A Section 21 notice gives a landlord the legal right to ask a tenant on an assured shorthold tenancy (AST) or periodic tenancy, to leave their property. It can be served for any reason, but the tenant must be given at least 2 months’ notice to leave the property.
The forthcoming changes will bring older tenancies in line with those signed on or after 1 October 2015, when the Deregulation Act 2015 came into law.
Broker Commercial Trust outlined the key points. It noted the changes meant landlords with a tenancy agreed on or after 1 October 2015 must complete a form 6A when serving a Section 21 notice.
Under the 2015 rules, a landlord cannot serve a Section 21 notice within the first four months of the original AST, if this occurred on or after 1 October 2015.
Any tenancy agreement signed on or after that date, has to be accompanied by the latest version of the government’s ‘how to rent’ guide.
Additionally, the landlord has to provide the latest energy performance certificate (EPC) and gas safety certificate before the tenancy begins. Failure to do so will invalidate a Section 21 notice.
The Deregulation Act 2015 introduced new rules meaning a landlord cannot serve a section 21 notice within six months of the local authority serving an ‘improvement notice’ or ‘emergency remedial action notice’.
The new rule prevents a landlord from simply evicting a tenant in retaliation.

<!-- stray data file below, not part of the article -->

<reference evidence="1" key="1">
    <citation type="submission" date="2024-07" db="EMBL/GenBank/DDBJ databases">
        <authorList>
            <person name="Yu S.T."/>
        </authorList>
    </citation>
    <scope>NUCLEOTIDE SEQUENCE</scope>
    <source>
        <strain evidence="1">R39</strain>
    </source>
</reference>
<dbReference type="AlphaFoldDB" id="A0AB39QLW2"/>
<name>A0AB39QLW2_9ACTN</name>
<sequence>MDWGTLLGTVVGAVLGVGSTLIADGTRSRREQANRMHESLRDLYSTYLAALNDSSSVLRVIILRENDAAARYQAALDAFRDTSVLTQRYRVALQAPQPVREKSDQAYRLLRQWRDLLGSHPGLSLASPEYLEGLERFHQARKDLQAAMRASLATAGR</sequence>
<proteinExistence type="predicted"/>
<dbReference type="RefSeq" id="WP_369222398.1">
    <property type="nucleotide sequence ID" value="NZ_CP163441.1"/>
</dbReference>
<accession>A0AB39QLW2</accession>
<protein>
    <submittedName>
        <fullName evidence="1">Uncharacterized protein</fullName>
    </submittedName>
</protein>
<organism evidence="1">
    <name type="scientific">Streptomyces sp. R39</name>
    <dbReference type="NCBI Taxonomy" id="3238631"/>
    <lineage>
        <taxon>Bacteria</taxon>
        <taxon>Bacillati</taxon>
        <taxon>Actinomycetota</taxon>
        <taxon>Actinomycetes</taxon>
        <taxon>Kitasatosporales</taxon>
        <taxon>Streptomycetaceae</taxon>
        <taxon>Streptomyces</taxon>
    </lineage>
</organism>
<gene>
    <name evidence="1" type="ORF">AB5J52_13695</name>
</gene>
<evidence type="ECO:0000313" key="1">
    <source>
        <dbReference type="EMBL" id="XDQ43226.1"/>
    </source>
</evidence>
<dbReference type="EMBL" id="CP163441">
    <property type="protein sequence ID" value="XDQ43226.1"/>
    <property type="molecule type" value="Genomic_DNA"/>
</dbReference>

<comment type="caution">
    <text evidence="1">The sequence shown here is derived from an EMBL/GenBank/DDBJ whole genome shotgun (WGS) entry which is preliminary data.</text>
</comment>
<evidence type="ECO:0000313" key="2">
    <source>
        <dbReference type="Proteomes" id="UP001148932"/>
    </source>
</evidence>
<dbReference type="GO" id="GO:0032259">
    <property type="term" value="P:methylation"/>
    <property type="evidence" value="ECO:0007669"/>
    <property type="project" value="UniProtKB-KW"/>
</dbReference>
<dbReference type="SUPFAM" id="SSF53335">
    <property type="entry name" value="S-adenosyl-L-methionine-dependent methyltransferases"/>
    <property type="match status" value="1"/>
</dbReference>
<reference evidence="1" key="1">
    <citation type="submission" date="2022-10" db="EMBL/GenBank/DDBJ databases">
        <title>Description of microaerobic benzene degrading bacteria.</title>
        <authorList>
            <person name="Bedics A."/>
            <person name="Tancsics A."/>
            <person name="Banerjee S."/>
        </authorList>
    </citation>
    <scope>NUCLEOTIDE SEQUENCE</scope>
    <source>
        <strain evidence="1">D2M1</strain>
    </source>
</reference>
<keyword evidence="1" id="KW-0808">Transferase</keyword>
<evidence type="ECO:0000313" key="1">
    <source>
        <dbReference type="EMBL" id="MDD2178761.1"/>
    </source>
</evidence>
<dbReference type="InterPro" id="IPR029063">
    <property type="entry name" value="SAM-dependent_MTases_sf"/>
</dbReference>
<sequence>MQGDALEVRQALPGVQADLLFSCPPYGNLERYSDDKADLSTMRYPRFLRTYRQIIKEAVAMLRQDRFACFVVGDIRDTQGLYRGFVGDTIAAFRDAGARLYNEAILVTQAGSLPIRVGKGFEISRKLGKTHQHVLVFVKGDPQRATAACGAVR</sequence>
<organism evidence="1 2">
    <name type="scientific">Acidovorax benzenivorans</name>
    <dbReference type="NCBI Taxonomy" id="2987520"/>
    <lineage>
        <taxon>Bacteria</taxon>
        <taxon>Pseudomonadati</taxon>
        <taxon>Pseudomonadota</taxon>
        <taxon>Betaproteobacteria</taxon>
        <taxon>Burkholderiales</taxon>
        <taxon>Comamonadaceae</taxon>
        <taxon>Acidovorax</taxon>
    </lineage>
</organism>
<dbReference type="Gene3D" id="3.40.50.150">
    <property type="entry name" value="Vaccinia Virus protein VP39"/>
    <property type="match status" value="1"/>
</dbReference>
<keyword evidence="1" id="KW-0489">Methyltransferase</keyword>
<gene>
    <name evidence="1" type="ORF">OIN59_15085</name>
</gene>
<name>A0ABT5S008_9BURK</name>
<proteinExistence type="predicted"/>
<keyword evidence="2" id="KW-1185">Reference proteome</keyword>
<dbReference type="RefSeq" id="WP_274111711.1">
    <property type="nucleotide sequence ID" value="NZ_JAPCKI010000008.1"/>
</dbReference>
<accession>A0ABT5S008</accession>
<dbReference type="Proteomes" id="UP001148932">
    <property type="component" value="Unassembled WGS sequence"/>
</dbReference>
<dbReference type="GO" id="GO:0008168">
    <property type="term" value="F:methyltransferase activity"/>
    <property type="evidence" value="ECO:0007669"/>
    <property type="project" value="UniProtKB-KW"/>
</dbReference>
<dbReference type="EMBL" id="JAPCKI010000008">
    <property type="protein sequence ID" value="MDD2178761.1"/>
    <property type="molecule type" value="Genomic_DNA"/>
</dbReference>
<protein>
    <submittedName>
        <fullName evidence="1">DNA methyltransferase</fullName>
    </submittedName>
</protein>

In some circumstances, if a landlord has already issued a Section 21 notice, it may be rendered invalid, if the local authority serves a relevant notice before any possession order is made.
Commercial Trust said it was not yet clear if all of the above changes would affect landlords wishing to issue a Section 21 notice, where the AST or periodic tenancy pre-dates 1 October 2015.
ARLA Propertymark advised letting agents and landlords that they will now be required to use form 6A, which combines the two previous types of notices into a single notice for both periodic and fixed-term tenancies.
Therefore, landlords and agents should stop using their existing notices next Monday.
In addition, under the Deregulation Act 2015, landlords and agents wishing to issue their tenants with a Section 21 notice should ensure they have shared the ‘How to rent: the checklist for renting in England’ guide with tenants.
It added that they should make sure the property has an up to date gas safety certificate, the property’s energy performance certificate has been published and that tenants have seen it, that tenants have been informed which scheme their deposit is protected in, and a copy of the licence has been provided to all of the tenants.
David Cox, chief executive of ARLA Propertymark, said there was a legal question over whether the additional documents need to be served on pre-October 2015 tenancies.
He added: “However, it is very unlikely that a judge would throw out a case on the basis that an agent has provided the tenant with too much information. A test case before the courts is probably required to determine exactly what needs to be served for these tenancies.”
Meanwhile, at this week’s party conference, Labour announced it would withdraw Section 21 notices for landlords altogether if it were elected.